This year's nominations for the Best Digital Comic category of the Eisner awards is a strong group with a mix of styles and genres. Ryan Armand is a first time Eisner nominee and he got the nod for his webcomic Minus. Minus is a wonderful tale of a slightly mischievous girl named Minus and it features Armand's beautiful dream-like artwork.
Congratulations on the Eisner nomination. How does it feel to get this kind of recognition?
Thanks. It feels pretty good, I think? I don't think I've really wrapped my head around it just yet.
You started posting Minus on the web a little more than 8 months ago – how fully formed in your head was the concept of the strip and the main character when you started?
I started it a little over a year ago, actually. The dates on the site are day/month/year. Anyways, I had always sort of wanted to do a large comic strip so I already had come up with the general concept and the "I want to be an elephant" idea to start it off with, but minus was designed and named while I was penciling the first panel of the first strip.
What can you tell us about the character of Minus that we don't already know from the comic? How do you describe her?
I don't think I can say anything. This is probably terrible for an answer, but I try not to explain things outside of what shows up in the actual comics. I describe minus as a young girl with magical powers. That's also a terrible answer, I think =\ I apologize for both.
On your website you wrote "Each minus strip is painted on a 15×20" piece of Illustration board. With this comic I am pretending I am making a comic strip for a newspaper in the early 20th century. A special newspaper that lets me use as much color as I want." Are you consciously trying to capture the feel of strips like Little Nemo in Slumberland?
That was the plan initially and I was going to do a comic with an obvious throwback "early-20th century" style, but changed my mind before I started working on it. I guess it's more of me thinking of what I would do if that kind of space was still allowed in papers today. Online a large comic strip isn't really a big deal as there are plenty of comics which are regularly as large or larger than what I put up, but for me it's more about creating and seeing the comics at their actual size on the illustration board and the interweb just happens to be the only easy way to show them to other people. I also thought that the large format would allow me to create huge detailed drawings in panels, but instead I seem to just fill the page up with tiny boxes.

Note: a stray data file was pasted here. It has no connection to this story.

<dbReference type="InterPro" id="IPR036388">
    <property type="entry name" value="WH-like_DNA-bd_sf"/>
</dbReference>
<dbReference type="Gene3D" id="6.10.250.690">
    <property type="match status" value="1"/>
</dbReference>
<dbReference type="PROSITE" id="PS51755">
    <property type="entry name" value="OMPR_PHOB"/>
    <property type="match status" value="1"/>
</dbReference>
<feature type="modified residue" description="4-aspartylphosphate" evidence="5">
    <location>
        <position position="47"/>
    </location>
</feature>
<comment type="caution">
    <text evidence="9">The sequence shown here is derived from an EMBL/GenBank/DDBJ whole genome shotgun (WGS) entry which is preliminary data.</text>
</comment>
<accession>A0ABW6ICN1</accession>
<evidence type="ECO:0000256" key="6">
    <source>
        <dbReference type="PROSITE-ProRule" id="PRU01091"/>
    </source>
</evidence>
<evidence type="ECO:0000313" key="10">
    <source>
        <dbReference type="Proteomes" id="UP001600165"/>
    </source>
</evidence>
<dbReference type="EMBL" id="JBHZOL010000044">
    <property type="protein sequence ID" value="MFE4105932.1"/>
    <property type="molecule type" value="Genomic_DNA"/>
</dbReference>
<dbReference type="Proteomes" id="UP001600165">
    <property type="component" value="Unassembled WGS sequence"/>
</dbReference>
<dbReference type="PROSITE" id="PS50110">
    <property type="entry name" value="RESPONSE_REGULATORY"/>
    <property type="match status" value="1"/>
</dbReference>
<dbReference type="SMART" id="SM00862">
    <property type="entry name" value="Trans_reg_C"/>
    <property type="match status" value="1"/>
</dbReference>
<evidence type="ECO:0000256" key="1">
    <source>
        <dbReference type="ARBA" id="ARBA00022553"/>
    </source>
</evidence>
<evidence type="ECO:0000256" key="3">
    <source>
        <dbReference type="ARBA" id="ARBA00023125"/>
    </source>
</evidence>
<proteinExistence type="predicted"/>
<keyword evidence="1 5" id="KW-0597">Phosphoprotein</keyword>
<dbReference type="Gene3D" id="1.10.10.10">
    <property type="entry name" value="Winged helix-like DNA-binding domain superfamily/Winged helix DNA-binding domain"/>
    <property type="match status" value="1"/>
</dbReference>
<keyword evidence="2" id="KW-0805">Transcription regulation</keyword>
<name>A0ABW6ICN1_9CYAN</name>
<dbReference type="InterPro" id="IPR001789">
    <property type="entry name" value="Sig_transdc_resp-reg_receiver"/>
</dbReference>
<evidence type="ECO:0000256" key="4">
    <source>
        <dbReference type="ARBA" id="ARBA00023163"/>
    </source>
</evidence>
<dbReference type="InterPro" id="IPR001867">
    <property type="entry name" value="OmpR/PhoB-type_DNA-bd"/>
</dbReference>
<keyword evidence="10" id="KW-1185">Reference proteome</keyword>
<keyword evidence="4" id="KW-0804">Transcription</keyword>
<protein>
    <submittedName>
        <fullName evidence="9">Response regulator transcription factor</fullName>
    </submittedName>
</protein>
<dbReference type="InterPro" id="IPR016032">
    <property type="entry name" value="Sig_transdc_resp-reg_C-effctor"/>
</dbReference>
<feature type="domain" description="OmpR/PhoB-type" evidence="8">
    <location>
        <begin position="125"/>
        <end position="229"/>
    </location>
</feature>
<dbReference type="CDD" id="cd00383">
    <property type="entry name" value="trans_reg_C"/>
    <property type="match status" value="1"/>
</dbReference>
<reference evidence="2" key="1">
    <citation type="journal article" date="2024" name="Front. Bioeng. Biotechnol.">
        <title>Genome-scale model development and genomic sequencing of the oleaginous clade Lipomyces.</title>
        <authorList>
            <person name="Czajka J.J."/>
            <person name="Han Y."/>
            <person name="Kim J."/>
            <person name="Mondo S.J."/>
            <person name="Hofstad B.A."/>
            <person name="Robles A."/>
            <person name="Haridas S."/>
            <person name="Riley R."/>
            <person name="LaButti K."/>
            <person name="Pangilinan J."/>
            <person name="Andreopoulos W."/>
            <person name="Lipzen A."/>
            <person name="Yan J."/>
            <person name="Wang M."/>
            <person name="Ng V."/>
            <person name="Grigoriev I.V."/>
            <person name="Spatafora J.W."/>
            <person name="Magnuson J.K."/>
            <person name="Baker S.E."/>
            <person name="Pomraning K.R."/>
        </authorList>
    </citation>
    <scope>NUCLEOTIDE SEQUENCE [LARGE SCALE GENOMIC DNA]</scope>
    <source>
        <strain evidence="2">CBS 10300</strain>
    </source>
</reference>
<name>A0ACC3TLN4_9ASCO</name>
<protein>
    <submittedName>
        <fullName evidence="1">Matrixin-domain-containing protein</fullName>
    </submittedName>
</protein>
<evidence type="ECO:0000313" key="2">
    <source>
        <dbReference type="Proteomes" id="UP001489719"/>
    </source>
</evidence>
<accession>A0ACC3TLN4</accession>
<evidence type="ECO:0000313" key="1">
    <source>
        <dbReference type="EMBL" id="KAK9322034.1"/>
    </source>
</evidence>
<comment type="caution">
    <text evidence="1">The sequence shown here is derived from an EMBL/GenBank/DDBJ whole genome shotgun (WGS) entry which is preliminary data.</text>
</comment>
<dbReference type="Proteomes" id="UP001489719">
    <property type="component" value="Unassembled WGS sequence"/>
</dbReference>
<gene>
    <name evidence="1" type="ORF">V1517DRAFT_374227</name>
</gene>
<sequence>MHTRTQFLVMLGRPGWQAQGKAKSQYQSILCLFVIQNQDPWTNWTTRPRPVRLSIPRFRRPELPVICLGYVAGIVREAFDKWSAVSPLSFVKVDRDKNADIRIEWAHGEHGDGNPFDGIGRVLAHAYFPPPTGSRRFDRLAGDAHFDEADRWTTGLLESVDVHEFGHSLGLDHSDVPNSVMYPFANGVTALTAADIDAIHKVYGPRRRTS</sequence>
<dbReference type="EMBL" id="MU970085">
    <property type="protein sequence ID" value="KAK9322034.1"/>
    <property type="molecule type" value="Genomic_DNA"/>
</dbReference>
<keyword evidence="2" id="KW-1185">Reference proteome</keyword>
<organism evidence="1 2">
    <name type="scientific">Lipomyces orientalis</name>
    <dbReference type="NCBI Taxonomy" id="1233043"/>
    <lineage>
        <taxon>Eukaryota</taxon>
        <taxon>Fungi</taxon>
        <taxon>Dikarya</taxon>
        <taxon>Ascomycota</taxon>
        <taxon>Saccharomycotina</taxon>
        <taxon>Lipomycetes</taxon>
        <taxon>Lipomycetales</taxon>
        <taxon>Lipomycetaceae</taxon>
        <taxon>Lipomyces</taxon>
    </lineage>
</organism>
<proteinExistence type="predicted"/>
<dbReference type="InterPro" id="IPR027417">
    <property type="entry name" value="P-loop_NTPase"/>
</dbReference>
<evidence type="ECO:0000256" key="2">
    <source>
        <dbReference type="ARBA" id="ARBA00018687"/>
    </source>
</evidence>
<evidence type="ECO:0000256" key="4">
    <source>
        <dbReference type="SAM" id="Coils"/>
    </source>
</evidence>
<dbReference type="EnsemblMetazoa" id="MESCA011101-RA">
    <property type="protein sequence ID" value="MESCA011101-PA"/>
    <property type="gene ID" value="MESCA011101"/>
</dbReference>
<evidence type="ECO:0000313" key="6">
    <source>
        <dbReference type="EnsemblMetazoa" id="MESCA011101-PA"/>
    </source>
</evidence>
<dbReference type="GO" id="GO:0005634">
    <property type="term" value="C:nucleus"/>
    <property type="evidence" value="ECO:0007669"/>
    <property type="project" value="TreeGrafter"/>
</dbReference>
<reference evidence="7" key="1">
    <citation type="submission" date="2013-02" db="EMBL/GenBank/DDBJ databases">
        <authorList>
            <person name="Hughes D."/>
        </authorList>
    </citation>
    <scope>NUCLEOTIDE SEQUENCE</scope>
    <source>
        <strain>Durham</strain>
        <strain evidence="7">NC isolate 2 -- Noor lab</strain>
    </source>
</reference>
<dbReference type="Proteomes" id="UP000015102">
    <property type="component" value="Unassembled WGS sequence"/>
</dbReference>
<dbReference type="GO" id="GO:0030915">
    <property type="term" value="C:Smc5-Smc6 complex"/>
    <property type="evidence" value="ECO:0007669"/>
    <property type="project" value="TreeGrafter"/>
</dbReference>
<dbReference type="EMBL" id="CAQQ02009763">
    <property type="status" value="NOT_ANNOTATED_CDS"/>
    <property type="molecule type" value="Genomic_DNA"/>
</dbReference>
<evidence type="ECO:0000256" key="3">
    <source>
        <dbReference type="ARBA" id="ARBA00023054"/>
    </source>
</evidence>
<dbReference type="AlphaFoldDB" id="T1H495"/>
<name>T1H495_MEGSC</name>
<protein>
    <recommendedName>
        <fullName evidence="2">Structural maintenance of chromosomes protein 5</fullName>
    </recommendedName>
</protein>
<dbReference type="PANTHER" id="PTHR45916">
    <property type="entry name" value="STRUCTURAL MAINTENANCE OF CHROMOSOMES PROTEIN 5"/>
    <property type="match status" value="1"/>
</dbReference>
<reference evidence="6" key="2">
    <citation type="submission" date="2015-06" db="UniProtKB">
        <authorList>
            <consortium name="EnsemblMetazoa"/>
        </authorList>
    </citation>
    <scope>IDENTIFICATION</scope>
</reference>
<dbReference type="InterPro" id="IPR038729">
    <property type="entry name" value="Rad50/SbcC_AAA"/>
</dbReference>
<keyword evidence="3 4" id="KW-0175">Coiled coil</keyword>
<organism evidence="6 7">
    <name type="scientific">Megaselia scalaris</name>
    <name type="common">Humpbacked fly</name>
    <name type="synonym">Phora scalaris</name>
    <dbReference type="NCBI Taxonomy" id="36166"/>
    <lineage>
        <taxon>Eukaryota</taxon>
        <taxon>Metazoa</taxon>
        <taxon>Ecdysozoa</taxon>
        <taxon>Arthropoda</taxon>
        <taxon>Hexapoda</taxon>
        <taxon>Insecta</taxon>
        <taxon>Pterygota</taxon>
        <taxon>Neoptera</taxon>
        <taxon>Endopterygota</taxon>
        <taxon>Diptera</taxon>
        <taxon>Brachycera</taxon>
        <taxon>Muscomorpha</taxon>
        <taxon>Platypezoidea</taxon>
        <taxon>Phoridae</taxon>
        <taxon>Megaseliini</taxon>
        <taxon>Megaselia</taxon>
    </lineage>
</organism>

The influence from Little Nemo comes from strips like the one where he meets the glass princess which really caught me off guard when I first read it, or just in general how it comes off as a playground for bizarre ideas which are ends in themselves- the strips usually just end with a shot of Nemo waking up, which is a little different from the way strips focus on building up to a final payoff now. Granted I'm still kind of stuck on payoffs but I try not to worry about what kind of idea I have for a strip so long as it is generally interesting.
The first thought I had on reading your comic was that it reminded me somewhat of Kazu Kibuish's Copperin the way that you created a magical world around a young person. Do you read Copper and if so do you see some similarities?
I did read Copper. I hope it will be continued. I think there are similarities in that they're both large format comic strips with frequent silent sequences. The art is stronger in Copper though, it's mellower and it often focuses on dialogue to illustrate a strip's point which doesn't happen much in minus; I think that when minus opens her mouth to say something all that usually comes out is "ok", so in general at least, I don't think the content of the strips are very similar.
What can you tell us about yourself? Where are you, how old are you and what do you do all day?
No, I'm 25, in California and spend too much time drawing comics. I did a mock interview before I graduated from school and when the guy opened with "tell me a little bit about yourself" I said "I've got nothing" at which point he gave me a funny look and ended the interview. A little while ago before a real interview I gave the same response to the same question and so apparently asking me to talk about myself at most only leads to me telling this story about how I can't come up with anything to say.
What are your influences in terms of art, story and just comics generally?
For comics I like manga from the 60s and 70s and early 20th century comic strips. I have an arbitrary interest in things that are old, so I tend to gravitate towards them. Shigeru Mizuki has probably been the biggest influence on my art in the last few years.Growing up I was mostly into Calvin and Hobbes and Akira which is probably very normal for the early 90s. If I were to pick something that sums up my interest in storytelling, it would be Cannery Row by Steinbeck. It features a great cast of characters, plenty of interesting events involving them and I think has no real concern for plot or conflict or anything like that. It's just like "here are some people… here are some things that happened… THE END". Also Takeshi Kitano's films, which have a distinct lack of focus in how the stories are delivered. There could be a twenty minute sequence of people playing games and there would be no point to it other than showing people play games, and I love that. The lack of focus makes it easier to not try and figure out or be concerned with what will happen later on and just enjoy things for what they are and that's an element I'd like to have in what I write.